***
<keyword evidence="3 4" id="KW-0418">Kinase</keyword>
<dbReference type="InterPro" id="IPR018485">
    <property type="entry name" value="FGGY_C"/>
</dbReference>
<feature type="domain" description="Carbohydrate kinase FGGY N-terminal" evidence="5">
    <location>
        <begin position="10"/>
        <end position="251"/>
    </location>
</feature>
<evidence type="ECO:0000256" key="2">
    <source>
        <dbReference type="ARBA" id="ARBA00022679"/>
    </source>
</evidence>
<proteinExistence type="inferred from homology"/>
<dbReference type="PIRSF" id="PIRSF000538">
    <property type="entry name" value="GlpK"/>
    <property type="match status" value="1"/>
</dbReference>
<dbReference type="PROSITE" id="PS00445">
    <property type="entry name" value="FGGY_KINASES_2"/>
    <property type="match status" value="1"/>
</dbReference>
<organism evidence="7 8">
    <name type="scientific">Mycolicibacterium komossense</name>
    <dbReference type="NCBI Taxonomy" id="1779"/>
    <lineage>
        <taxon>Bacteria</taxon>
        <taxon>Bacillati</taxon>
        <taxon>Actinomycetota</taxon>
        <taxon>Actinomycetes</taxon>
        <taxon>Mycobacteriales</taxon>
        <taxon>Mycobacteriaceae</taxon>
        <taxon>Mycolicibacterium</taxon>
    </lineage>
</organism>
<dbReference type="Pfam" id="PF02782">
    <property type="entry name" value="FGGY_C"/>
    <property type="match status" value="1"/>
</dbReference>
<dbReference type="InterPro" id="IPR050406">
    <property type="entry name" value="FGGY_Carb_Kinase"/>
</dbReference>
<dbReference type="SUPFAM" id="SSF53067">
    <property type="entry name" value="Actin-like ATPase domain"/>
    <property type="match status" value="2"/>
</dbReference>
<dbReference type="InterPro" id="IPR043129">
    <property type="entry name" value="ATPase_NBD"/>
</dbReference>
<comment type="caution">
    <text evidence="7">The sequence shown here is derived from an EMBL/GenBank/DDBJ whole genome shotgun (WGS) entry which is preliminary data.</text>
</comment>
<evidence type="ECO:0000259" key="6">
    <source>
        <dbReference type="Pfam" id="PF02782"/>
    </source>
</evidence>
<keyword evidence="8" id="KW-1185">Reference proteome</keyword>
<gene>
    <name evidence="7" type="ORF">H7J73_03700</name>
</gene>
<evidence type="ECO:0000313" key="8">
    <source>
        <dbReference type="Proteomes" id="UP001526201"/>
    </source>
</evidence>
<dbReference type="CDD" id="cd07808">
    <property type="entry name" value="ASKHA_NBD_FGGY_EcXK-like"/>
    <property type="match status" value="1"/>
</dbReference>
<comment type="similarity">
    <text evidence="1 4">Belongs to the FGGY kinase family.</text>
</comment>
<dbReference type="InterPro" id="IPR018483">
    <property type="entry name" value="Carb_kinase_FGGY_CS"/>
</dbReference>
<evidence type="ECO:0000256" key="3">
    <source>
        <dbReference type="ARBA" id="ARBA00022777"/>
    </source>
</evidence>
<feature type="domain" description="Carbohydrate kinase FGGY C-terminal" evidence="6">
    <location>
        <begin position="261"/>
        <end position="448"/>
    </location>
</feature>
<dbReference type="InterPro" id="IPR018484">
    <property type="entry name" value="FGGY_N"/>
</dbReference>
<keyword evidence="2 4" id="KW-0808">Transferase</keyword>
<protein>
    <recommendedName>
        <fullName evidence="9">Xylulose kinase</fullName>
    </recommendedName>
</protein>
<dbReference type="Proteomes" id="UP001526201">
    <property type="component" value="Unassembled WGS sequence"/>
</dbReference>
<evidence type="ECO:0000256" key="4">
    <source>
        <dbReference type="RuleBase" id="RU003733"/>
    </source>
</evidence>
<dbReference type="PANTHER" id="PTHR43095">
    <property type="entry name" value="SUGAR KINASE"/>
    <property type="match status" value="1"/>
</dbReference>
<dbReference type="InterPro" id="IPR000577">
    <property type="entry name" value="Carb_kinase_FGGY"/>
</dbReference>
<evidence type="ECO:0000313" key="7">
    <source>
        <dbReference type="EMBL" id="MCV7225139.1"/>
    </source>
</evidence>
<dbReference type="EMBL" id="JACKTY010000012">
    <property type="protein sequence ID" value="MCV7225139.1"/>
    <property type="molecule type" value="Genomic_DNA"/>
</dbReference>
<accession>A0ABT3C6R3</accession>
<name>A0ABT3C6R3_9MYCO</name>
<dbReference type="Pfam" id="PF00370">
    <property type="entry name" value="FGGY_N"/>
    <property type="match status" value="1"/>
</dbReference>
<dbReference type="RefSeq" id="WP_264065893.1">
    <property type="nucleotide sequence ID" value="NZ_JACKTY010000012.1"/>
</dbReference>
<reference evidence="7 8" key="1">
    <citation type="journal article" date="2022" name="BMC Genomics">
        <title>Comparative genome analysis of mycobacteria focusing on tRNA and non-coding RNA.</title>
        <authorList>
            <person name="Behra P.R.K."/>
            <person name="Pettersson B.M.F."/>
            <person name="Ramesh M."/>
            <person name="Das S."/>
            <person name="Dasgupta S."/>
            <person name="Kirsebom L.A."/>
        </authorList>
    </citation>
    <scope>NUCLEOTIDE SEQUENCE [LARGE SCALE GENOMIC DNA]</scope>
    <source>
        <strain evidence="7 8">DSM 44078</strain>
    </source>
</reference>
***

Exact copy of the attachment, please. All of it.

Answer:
<keyword evidence="3 4" id="KW-0418">Kinase</keyword>
<dbReference type="InterPro" id="IPR018485">
    <property type="entry name" value="FGGY_C"/>
</dbReference>
<feature type="domain" description="Carbohydrate kinase FGGY N-terminal" evidence="5">
    <location>
        <begin position="10"/>
        <end position="251"/>
    </location>
</feature>
<evidence type="ECO:0000256" key="2">
    <source>
        <dbReference type="ARBA" id="ARBA00022679"/>
    </source>
</evidence>
<proteinExistence type="inferred from homology"/>
<dbReference type="PIRSF" id="PIRSF000538">
    <property type="entry name" value="GlpK"/>
    <property type="match status" value="1"/>
</dbReference>
<dbReference type="PROSITE" id="PS00445">
    <property type="entry name" value="FGGY_KINASES_2"/>
    <property type="match status" value="1"/>
</dbReference>
<organism evidence="7 8">
    <name type="scientific">Mycolicibacterium komossense</name>
    <dbReference type="NCBI Taxonomy" id="1779"/>
    <lineage>
        <taxon>Bacteria</taxon>
        <taxon>Bacillati</taxon>
        <taxon>Actinomycetota</taxon>
        <taxon>Actinomycetes</taxon>
        <taxon>Mycobacteriales</taxon>
        <taxon>Mycobacteriaceae</taxon>
        <taxon>Mycolicibacterium</taxon>
    </lineage>
</organism>
<dbReference type="Pfam" id="PF02782">
    <property type="entry name" value="FGGY_C"/>
    <property type="match status" value="1"/>
</dbReference>
<dbReference type="InterPro" id="IPR050406">
    <property type="entry name" value="FGGY_Carb_Kinase"/>
</dbReference>
<dbReference type="SUPFAM" id="SSF53067">
    <property type="entry name" value="Actin-like ATPase domain"/>
    <property type="match status" value="2"/>
</dbReference>
<dbReference type="InterPro" id="IPR043129">
    <property type="entry name" value="ATPase_NBD"/>
</dbReference>
<comment type="caution">
    <text evidence="7">The sequence shown here is derived from an EMBL/GenBank/DDBJ whole genome shotgun (WGS) entry which is preliminary data.</text>
</comment>
<evidence type="ECO:0000259" key="6">
    <source>
        <dbReference type="Pfam" id="PF02782"/>
    </source>
</evidence>
<keyword evidence="8" id="KW-1185">Reference proteome</keyword>
<gene>
    <name evidence="7" type="ORF">H7J73_03700</name>
</gene>
<evidence type="ECO:0000313" key="8">
    <source>
        <dbReference type="Proteomes" id="UP001526201"/>
    </source>
</evidence>
<dbReference type="CDD" id="cd07808">
    <property type="entry name" value="ASKHA_NBD_FGGY_EcXK-like"/>
    <property type="match status" value="1"/>
</dbReference>
<comment type="similarity">
    <text evidence="1 4">Belongs to the FGGY kinase family.</text>
</comment>
<dbReference type="InterPro" id="IPR018483">
    <property type="entry name" value="Carb_kinase_FGGY_CS"/>
</dbReference>
<evidence type="ECO:0000256" key="3">
    <source>
        <dbReference type="ARBA" id="ARBA00022777"/>
    </source>
</evidence>
<feature type="domain" description="Carbohydrate kinase FGGY C-terminal" evidence="6">
    <location>
        <begin position="261"/>
        <end position="448"/>
    </location>
</feature>
<dbReference type="InterPro" id="IPR018484">
    <property type="entry name" value="FGGY_N"/>
</dbReference>
<keyword evidence="2 4" id="KW-0808">Transferase</keyword>
<protein>
    <recommendedName>
        <fullName evidence="9">Xylulose kinase</fullName>
    </recommendedName>
</protein>
<dbReference type="Proteomes" id="UP001526201">
    <property type="component" value="Unassembled WGS sequence"/>
</dbReference>
<evidence type="ECO:0000256" key="4">
    <source>
        <dbReference type="RuleBase" id="RU003733"/>
    </source>
</evidence>
<dbReference type="PANTHER" id="PTHR43095">
    <property type="entry name" value="SUGAR KINASE"/>
    <property type="match status" value="1"/>
</dbReference>
<dbReference type="InterPro" id="IPR000577">
    <property type="entry name" value="Carb_kinase_FGGY"/>
</dbReference>
<evidence type="ECO:0000313" key="7">
    <source>
        <dbReference type="EMBL" id="MCV7225139.1"/>
    </source>
</evidence>
<dbReference type="EMBL" id="JACKTY010000012">
    <property type="protein sequence ID" value="MCV7225139.1"/>
    <property type="molecule type" value="Genomic_DNA"/>
</dbReference>
<accession>A0ABT3C6R3</accession>
<name>A0ABT3C6R3_9MYCO</name>
<dbReference type="Pfam" id="PF00370">
    <property type="entry name" value="FGGY_N"/>
    <property type="match status" value="1"/>
</dbReference>
<dbReference type="RefSeq" id="WP_264065893.1">
    <property type="nucleotide sequence ID" value="NZ_JACKTY010000012.1"/>
</dbReference>
<reference evidence="7 8" key="1">
    <citation type="journal article" date="2022" name="BMC Genomics">
        <title>Comparative genome analysis of mycobacteria focusing on tRNA and non-coding RNA.</title>
        <authorList>
            <person name="Behra P.R.K."/>
            <person name="Pettersson B.M.F."/>
            <person name="Ramesh M."/>
            <person name="Das S."/>
            <person name="Dasgupta S."/>
            <person name="Kirsebom L.A."/>
        </authorList>
    </citation>
    <scope>NUCLEOTIDE SEQUENCE [LARGE SCALE GENOMIC DNA]</scope>
    <source>
        <strain evidence="7 8">DSM 44078</strain>
    </source>
</reference>